Sunday, March 18, 2012

FCC Looking for Comment on U.S. Use of Galileo Signals


Since Europe’s Galileo system went live in December, the satellites have been transmitting navigational signals all across the world with only a few difficulties (such as clock malfunctions). And, now that the system is in the first stage of operability, it looks like the United States government is finally taking notice.

Last week, the FCC submitted a public notice that it is looking for comments on possibly waiving the licensing requirements for the use of Galileo in the United States. Currently, it is illegal to use other nations’ satellite systems in the United States without the sat-nav owner (the country who owns the system) applying for a license through the FCC. According to the Resilient Navigation and Timing Foundation blog, Europe applied in 2012 and the government is just now getting around to actually looking at the application.

Personally, I think that giving Europe permission to have its signals used in the United States would be a great thing. It doesn’t take a huge understanding of satellites or navigational signals to understand that the more signals that a device can access, the better its accuracy will be. And, interestingly enough, many high-end phones sold in the United States actually already have the capability to access multiple satellite systems, although whether or not they do is kind of up for argument.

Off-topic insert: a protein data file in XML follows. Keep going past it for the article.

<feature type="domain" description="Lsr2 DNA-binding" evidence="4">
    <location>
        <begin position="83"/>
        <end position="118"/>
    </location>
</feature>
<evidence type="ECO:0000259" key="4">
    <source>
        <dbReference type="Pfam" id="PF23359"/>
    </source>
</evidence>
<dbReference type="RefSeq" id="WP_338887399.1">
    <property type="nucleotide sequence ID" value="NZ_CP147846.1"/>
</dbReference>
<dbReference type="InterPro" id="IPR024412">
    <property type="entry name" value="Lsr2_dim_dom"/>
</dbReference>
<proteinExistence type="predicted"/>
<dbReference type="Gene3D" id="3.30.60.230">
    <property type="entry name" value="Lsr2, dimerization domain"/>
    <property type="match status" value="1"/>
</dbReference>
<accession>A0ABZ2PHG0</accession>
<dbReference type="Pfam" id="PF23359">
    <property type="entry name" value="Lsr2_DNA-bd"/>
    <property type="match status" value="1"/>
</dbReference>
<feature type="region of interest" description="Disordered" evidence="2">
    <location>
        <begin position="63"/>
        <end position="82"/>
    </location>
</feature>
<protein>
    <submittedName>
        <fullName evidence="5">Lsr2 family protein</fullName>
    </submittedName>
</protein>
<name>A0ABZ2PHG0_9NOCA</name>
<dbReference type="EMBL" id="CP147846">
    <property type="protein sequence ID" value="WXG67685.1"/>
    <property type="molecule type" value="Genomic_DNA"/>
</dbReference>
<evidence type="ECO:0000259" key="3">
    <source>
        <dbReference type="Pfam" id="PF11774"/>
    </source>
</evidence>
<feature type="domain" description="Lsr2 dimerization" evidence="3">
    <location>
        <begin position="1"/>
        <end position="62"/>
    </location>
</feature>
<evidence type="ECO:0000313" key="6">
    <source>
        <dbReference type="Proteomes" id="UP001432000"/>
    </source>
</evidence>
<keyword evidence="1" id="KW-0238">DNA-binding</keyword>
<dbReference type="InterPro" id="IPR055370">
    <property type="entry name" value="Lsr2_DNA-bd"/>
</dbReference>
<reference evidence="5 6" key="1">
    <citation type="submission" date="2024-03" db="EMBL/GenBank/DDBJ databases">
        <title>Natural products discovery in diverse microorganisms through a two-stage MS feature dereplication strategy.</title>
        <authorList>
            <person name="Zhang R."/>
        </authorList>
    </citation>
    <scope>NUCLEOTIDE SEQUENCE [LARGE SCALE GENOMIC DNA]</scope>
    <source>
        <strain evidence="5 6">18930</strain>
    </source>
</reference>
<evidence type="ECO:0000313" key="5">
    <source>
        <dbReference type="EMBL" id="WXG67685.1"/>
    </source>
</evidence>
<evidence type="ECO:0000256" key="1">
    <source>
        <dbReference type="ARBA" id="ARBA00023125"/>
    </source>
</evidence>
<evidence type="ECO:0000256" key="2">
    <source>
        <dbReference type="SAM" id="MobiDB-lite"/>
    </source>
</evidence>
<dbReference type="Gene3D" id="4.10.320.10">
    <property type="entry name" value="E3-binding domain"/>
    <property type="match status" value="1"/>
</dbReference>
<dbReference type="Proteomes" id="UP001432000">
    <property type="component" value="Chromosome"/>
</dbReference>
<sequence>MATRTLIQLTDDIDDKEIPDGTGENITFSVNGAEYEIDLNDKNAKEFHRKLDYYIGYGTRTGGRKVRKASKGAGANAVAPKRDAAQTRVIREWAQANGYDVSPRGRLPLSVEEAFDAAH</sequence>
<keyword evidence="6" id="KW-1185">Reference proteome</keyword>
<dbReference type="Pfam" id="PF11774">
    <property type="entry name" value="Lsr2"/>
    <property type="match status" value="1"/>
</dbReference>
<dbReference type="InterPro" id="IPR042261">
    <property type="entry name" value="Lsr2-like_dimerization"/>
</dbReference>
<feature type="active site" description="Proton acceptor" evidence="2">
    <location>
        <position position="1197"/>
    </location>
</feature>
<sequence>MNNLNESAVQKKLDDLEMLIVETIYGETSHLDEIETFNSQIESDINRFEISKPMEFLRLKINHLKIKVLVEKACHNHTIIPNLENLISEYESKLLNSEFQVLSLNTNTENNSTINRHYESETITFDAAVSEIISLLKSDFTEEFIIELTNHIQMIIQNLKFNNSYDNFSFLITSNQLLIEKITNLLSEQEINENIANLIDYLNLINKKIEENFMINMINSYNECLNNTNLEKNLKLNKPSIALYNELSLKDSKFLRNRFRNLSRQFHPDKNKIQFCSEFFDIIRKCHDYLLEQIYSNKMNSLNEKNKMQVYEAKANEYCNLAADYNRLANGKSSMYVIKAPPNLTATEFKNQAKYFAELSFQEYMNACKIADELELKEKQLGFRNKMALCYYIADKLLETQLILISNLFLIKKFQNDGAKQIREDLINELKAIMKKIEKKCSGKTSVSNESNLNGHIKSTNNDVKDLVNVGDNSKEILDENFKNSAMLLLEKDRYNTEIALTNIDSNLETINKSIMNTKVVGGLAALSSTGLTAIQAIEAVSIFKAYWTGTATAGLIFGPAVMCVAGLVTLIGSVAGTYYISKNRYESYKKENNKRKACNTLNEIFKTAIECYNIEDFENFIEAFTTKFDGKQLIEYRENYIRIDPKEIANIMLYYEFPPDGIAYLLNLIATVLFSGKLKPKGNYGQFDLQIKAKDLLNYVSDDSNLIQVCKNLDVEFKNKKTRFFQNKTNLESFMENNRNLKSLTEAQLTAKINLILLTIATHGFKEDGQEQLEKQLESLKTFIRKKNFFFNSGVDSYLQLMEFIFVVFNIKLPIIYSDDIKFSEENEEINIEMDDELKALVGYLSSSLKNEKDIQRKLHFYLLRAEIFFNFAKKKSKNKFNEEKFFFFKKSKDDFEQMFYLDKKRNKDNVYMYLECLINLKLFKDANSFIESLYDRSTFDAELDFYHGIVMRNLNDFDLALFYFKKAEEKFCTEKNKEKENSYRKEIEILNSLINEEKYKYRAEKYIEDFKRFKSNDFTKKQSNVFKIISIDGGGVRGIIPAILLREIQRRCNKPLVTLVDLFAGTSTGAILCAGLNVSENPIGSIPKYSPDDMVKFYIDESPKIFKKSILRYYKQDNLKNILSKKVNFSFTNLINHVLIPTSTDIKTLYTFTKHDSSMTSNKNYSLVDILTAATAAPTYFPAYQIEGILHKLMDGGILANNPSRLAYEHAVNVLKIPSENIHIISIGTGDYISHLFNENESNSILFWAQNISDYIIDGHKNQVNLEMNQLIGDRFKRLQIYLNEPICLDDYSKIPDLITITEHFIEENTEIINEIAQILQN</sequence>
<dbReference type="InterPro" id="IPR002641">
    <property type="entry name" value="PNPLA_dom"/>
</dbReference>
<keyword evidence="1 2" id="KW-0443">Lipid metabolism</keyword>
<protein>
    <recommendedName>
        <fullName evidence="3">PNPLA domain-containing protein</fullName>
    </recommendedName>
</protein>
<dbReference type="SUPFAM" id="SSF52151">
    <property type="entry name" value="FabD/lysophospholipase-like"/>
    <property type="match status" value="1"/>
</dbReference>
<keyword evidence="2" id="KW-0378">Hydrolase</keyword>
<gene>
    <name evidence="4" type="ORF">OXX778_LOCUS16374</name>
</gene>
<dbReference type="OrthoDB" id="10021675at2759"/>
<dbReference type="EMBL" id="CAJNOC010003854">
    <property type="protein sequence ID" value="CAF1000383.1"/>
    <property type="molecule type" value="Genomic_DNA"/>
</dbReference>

If you want to submit your thoughts and comments, complete the following steps:

  1. Go to the FCC filings page
  2. In the “Proceedings” box, enter 17-16 to make sure it gets attached to the right docket
  3. Add your contact information and comments
  4. Select “Continue to Review Screen”
  5. Complete your filing

The FCC will be accepting public comments until February 21, 2017 and will reply to the comments by mid March. If you want to read the proposal and request for comment, click here. The PDF is filled with lots of technical information that may not actually be useful for the average consumer, but I highly recommend reading the Overview (which starts on page 3) at the least.

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